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Centerra units file motion seeking $1m a day in penalties against Kyrgyzstan govt

Press tour to the Kumtor mine held on May 28, 2021. (Image courtesy of Kumtor Gold Company.)

Two units of Canada’s Centerra Gold (TSX: CG) have filed a motion in a US Bankruptcy Court seeking penalties of $1 million a day against the Kyrgyzstan government, related to the May seizure of the Canadian company’s Kumtor gold mine.

The company’s Kumtor Gold Company (KGC) and Kumtor Operating Company CJSC (KOC) lodged the motion in the US Bankruptcy Court for the Southern District of New York.

The motion alleges the Kyrgyz government “blatantly and continuously” violates the court’s orders and has “continued and intensified” its efforts to deprive KGC and KOC of the protections afforded to them under Chapter 11 of the US Bankruptcy Code, much in the same way that it took over the mine.

The security service is investigating possible corruption in the deal that gave Centerra control over the country’s biggest gold mine

Centerra said in May KGC and KOC commenced bankruptcy proceedings following the nationalization of the miner’s Kumtor gold mine by the former Soviet republic. Also in May, the government seized control of Kyrgyzstan’s most significant foreign investment project in a move challenged by Centerra Gold through international arbitration.

The motion also seeks an order staying the Kyrgyz government’s efforts to dismiss the case.

The motion alleges “continued and willful” violations of the automatic stay afforded by the Bankruptcy Court.

These include continued Kyrgyz court proceedings that seek to change KGC and KOC’s corporate resolutions illegally; the maintenance of the preliminary injunction barring KGC and KOC legal counsel and various individuals from participating in Kyrgyz court proceedings; the extension of the mandate of the so-called temporary manager; the termination of all KGC and KOC contracts with the Kyrgyz government and its related entities; and, laying the groundwork for the conversion of the Kyrgyz government’s environmental and tax claims against the KGC and KOC into equity with the effect of giving the Kyrgyz government complete ownership and control over the KGC and KOC.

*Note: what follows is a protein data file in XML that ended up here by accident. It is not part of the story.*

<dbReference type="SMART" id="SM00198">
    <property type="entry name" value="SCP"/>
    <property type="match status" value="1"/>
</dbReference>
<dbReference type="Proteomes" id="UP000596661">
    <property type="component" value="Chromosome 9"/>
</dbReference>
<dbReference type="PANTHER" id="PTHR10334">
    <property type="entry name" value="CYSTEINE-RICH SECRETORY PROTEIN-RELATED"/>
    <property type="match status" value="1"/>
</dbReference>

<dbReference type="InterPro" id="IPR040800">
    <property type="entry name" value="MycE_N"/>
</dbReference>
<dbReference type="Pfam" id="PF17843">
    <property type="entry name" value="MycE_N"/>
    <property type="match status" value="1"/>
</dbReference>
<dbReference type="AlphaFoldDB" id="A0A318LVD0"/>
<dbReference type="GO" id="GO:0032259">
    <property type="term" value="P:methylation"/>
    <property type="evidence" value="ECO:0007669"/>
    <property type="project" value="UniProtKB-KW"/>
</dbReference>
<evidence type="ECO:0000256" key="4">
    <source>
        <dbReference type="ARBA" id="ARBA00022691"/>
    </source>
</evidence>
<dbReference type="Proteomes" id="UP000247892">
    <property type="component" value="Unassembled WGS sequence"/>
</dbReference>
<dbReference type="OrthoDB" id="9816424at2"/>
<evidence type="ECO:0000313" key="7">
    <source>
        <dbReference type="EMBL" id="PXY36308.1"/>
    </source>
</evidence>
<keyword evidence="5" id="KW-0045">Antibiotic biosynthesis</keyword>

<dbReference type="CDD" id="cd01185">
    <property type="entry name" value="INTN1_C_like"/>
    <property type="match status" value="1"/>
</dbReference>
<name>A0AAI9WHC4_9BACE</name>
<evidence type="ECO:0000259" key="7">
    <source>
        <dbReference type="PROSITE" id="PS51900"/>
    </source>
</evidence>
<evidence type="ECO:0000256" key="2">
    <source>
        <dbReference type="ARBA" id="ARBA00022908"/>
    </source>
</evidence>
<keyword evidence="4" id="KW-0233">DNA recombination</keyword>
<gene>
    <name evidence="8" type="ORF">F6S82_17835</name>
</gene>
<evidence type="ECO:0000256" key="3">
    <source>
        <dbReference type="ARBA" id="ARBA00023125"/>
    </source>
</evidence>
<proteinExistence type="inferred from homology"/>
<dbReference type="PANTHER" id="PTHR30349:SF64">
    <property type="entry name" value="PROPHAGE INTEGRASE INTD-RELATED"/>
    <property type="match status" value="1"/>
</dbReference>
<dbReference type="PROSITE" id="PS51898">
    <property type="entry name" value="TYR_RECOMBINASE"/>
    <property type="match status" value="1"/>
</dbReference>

Reuters reports the Kyrgyz state security service and prosecutors had said earlier this month they had established enough evidence to press on with removing Centerra from the Kumtor gold mine.

The security service is investigating possible corruption in the deal that gave Centerra control over the country’s biggest gold mine and subsequent amendments to the agreement.

Centerra denies the allegations.

Attorneys for KGC and KOC will present the motion to the Bankruptcy Court hearing to be held on September 15.

Centerra’s CEO, Scott Perry, said earlier this month Centerra remained “financially strong” with solid performance at its other operations three months following the Kyrgyzstan government’s seizure of the Kumtor mine.

At C$9.40 per share, Centerra’s Toronto-quoted shares trading in Toronto are down 43.2% over the past 12 months, capitalizing it at C$2.79 billion ($2.2bn).